History Learning Center in Wall, NJ. The InfoAge Center has many exhibits including:

  • InfoAge Space Exploration Center
  • World War II Radar
  • Marconi Wireless Room
  • Radio and Television Museum
  • Vintage Computers
  • plus much more

Check out this link.

If you are ever in the area, I highly recommend a visit to it.

The Swap Meet was held outdoors and it was a hot humid morning – 80 degrees at 6 am with 90 percent humidity. By 9 am it was 90 degrees. But it was worth the hour trip.

I acquired one new radio – the Nova-Tech Pilot II Direction Finding 4 Band transistor radio. It’s in great condition and is working. It’s an interesting radio.

The four bands are Beacon (190-400 kHz), Broadcast (550-1600 kHz), Marine (1.6-4.5 MHz) and VHF (108-136 MHz).

There is a rotatable antenna on the top that is used to get your bearing. The top of the radio has the Bearing in degrees. It includes Squelch and DF Level controls; both can be switched off. The DF Level is the RF Gain and I read somewhere that when it is activated the AGC is switched off.

I was very fortunate in that the radio came with the three telescoping antennas – all in perfect condition. It also included the original AC Power Adapter.

All for only $25. A great bargain.

The radio seems very sensitive on the Broadcast Band.

I tuned it to my standard test weak station – WALK, 1370, in Patchogue, NY. This station is a 500 watt repeater station to WHLI, 1100 in Hamstead, NY. With most of my radios, I can barely hear a station in the noise. The exception is the Panasonic RF-2200 which can pick it up the best. The Pilot II could pick up a readable signal of WALK.

Very impressive.

Below are some photos of the radio.

Bill also included the following photos from the New Jersey Antique Radio Club (NJARC) swap meet:

Thanks for sharing this, Bill! No doubt, you snagged a fantastic deal on the Nova Tech Pilot II. My dear friend Michael Pool (who passed away earlier this year) acquired one and loved it. Here’s a link to his guest post about this cool DF receiver.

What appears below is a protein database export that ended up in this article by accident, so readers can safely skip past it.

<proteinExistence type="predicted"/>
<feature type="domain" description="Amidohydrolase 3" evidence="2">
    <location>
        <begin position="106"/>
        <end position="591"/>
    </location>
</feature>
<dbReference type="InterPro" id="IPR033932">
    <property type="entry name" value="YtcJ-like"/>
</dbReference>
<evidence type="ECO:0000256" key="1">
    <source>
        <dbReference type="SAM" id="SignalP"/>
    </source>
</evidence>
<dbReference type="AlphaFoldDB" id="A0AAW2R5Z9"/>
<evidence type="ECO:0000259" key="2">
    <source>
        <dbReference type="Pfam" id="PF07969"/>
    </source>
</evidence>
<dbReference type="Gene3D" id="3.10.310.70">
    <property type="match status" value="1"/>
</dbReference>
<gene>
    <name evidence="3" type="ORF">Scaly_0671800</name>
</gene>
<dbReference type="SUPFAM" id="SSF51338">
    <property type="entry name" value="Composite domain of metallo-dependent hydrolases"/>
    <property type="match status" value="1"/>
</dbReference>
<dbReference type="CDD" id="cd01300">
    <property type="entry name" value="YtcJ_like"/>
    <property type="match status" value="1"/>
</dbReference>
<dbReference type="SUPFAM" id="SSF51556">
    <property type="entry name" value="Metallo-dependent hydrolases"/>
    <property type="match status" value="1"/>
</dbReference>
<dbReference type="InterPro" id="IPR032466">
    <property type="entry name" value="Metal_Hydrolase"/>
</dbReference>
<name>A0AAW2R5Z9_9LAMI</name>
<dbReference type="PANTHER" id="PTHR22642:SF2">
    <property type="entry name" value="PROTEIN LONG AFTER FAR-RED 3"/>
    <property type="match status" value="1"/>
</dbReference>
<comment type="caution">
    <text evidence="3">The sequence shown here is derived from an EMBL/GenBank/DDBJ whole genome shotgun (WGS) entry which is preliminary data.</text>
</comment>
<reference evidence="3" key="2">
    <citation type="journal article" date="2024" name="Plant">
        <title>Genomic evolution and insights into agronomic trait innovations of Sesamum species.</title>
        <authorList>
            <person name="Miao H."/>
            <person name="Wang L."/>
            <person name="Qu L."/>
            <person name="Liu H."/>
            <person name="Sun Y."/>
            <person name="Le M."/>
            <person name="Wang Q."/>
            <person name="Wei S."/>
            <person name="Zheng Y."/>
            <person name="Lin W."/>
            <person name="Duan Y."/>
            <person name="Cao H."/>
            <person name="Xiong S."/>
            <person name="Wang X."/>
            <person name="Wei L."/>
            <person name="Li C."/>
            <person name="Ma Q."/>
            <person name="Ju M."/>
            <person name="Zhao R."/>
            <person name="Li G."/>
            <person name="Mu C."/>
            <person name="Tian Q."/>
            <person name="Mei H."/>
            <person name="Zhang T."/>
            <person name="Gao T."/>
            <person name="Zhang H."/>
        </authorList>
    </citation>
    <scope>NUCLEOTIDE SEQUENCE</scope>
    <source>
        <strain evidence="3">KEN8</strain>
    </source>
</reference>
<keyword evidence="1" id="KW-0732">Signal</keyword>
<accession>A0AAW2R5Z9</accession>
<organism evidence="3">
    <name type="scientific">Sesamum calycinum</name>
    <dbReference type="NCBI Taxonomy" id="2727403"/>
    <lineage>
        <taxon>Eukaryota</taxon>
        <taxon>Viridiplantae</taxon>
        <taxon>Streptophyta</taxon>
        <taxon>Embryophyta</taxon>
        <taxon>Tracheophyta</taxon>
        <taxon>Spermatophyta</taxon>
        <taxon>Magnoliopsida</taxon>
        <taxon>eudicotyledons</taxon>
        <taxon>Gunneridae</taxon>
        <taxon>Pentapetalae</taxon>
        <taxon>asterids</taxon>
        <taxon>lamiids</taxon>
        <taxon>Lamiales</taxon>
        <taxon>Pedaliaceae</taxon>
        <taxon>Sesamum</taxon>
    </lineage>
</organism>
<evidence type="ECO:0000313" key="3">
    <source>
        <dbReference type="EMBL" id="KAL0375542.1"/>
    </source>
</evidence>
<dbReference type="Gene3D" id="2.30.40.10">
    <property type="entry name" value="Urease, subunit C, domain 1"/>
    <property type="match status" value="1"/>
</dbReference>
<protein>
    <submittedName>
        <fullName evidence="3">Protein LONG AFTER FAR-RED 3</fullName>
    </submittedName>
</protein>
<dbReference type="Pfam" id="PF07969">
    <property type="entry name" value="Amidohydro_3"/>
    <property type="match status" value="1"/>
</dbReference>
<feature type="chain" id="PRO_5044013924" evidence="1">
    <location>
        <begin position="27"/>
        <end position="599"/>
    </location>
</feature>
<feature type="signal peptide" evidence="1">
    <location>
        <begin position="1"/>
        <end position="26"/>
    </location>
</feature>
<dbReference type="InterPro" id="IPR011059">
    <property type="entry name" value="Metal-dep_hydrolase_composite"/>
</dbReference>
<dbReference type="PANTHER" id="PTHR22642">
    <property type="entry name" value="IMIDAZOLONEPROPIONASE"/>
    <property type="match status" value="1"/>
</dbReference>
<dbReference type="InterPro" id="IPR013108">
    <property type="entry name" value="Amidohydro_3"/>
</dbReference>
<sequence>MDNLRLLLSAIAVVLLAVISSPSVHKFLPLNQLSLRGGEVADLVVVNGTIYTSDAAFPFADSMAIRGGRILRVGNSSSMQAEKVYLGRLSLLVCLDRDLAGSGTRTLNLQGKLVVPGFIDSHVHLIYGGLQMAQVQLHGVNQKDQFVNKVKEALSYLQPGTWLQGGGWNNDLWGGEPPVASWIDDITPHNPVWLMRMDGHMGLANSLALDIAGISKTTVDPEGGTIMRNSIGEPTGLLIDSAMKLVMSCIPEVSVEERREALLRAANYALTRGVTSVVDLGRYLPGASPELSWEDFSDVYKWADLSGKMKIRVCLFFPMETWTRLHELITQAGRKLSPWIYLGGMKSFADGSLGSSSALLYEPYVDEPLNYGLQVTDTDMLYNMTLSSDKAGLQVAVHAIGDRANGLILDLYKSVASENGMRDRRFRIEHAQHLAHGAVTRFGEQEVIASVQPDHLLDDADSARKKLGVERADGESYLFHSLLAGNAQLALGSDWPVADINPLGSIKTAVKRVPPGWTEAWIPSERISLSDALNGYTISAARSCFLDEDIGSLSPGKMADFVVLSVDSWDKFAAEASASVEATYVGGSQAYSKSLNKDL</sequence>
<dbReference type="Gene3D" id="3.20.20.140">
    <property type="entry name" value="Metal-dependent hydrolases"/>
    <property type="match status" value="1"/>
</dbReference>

Thanks for sharing the photos and links to the NJARC swap meet. Looks like an event I’d certainly love to attend!

Post readers: Have you attended any swap meets recently?  Any good finds?  Please comment!


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Bill recommends Slow Scan Radio

Many thanks to SWLing Post contributor, Bill Hemphill (WD9EQD), who writes:

I have enjoyed listening to Scow Scan Radio SWL Program.

I used a WebSDR to receive it.

http://www.slowscanradio.com/

But it has been off the air for the past weeks due to some minor health issues. The program was interesting in that besides Slow Scan photos, he also did other digital modes using FLDigi.

Some of the test included multiple digital signals in the same waterfall.

When I went to website today to check to see if there were any updates on when it might return to the air, I discovered that he is doing a podcast: Daily Minutes Podcast. Following is podcast feed:

https://dmpodcast.net/feed/

This podcast is a combination of new items as well as some re-runs of earlier Show Scan Radio programs. They also are a combination of English & Dutch. The June 13 & 14 podcasts are about off-shore radio. Very interesting and enjoyable.

The Jun 12 & 14 podcasts include a re-run of an earlier Slow Scan Radio Show in the last thirty minutes of the podcast.

[The screen shot at the top of the page is a] sample of the start of the digital portion.

Very cool! Thank you for sharing this, Bill!

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“CBC President Catherine Tait on trust, raising money and attracting a younger audience”

Many thanks to SWLing Post contributor, Bill (WD9EQD), who notes:

[Recently] the Radio Canada program Sunday Edition had an interview with CBC President Catherine Tait. Very interesting on the challenges facing CBC and radio/tv in general:

(Source: CBC Radio)

It is the job of the CBC to build social cohesion in Canada, according to CBC/Radio-Canada president and CEO Catherine Tait, but “we also have an obligation to run a business.”

The longtime Canadian television and film executive told Michael Enright, host of The Sunday Edition, that her experience will help with that goal.

“I don’t think it was a surprise that I was selected as an entrepreneur to run this corporation, to try and find ways to uncover revenue that we might not have considered as possible for the public broadcaster,” she said.